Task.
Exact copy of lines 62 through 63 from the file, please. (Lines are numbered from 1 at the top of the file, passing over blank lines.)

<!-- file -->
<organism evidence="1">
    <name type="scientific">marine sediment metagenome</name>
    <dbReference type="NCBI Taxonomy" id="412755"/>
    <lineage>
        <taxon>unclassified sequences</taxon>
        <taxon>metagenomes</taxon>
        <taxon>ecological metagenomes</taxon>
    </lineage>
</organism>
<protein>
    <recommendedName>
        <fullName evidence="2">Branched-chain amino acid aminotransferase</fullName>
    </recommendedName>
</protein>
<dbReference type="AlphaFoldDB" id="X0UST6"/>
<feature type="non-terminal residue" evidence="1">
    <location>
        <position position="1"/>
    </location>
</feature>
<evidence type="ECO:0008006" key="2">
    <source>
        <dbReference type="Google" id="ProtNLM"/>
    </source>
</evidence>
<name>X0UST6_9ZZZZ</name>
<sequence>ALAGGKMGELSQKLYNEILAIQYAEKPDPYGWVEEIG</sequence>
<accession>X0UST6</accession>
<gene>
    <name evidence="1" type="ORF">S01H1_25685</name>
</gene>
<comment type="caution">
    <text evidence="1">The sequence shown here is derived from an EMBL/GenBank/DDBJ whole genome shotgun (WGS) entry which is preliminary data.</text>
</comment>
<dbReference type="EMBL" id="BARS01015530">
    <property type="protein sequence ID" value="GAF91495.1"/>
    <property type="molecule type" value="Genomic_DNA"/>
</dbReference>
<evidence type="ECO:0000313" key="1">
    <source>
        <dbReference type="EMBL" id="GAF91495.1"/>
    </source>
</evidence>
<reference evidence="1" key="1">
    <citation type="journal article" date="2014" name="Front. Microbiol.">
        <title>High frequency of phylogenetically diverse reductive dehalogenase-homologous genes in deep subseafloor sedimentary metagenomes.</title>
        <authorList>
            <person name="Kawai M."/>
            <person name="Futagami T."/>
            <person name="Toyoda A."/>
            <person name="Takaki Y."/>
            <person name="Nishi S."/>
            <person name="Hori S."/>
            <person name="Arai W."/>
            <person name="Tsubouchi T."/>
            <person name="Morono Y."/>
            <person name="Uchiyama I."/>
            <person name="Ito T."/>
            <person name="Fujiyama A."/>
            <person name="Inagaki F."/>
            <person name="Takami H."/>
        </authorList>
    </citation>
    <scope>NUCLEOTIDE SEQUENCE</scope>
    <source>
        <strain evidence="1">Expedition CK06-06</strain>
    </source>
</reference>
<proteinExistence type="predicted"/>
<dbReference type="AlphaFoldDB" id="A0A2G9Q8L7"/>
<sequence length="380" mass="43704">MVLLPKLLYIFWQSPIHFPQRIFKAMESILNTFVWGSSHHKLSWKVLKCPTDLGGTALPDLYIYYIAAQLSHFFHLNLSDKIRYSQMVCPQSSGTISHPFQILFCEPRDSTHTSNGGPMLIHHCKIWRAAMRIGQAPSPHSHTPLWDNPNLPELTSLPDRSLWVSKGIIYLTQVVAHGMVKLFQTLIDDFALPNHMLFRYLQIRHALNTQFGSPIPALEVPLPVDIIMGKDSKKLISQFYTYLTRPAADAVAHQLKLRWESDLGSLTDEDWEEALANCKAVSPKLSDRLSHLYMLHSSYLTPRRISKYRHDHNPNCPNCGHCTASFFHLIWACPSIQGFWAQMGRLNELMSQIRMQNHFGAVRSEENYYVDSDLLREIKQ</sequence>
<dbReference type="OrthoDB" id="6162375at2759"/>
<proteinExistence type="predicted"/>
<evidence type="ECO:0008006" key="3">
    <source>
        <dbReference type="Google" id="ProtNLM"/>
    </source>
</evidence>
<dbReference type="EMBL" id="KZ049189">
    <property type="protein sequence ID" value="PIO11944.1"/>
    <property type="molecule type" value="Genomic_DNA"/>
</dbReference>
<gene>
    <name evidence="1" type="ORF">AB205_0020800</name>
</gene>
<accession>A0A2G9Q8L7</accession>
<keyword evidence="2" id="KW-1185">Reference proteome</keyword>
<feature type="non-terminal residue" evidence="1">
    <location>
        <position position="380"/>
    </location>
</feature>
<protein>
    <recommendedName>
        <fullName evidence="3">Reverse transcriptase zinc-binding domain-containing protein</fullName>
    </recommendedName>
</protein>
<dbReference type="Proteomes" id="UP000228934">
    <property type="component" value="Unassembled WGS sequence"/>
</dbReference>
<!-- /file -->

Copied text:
        </authorList>
    </citation>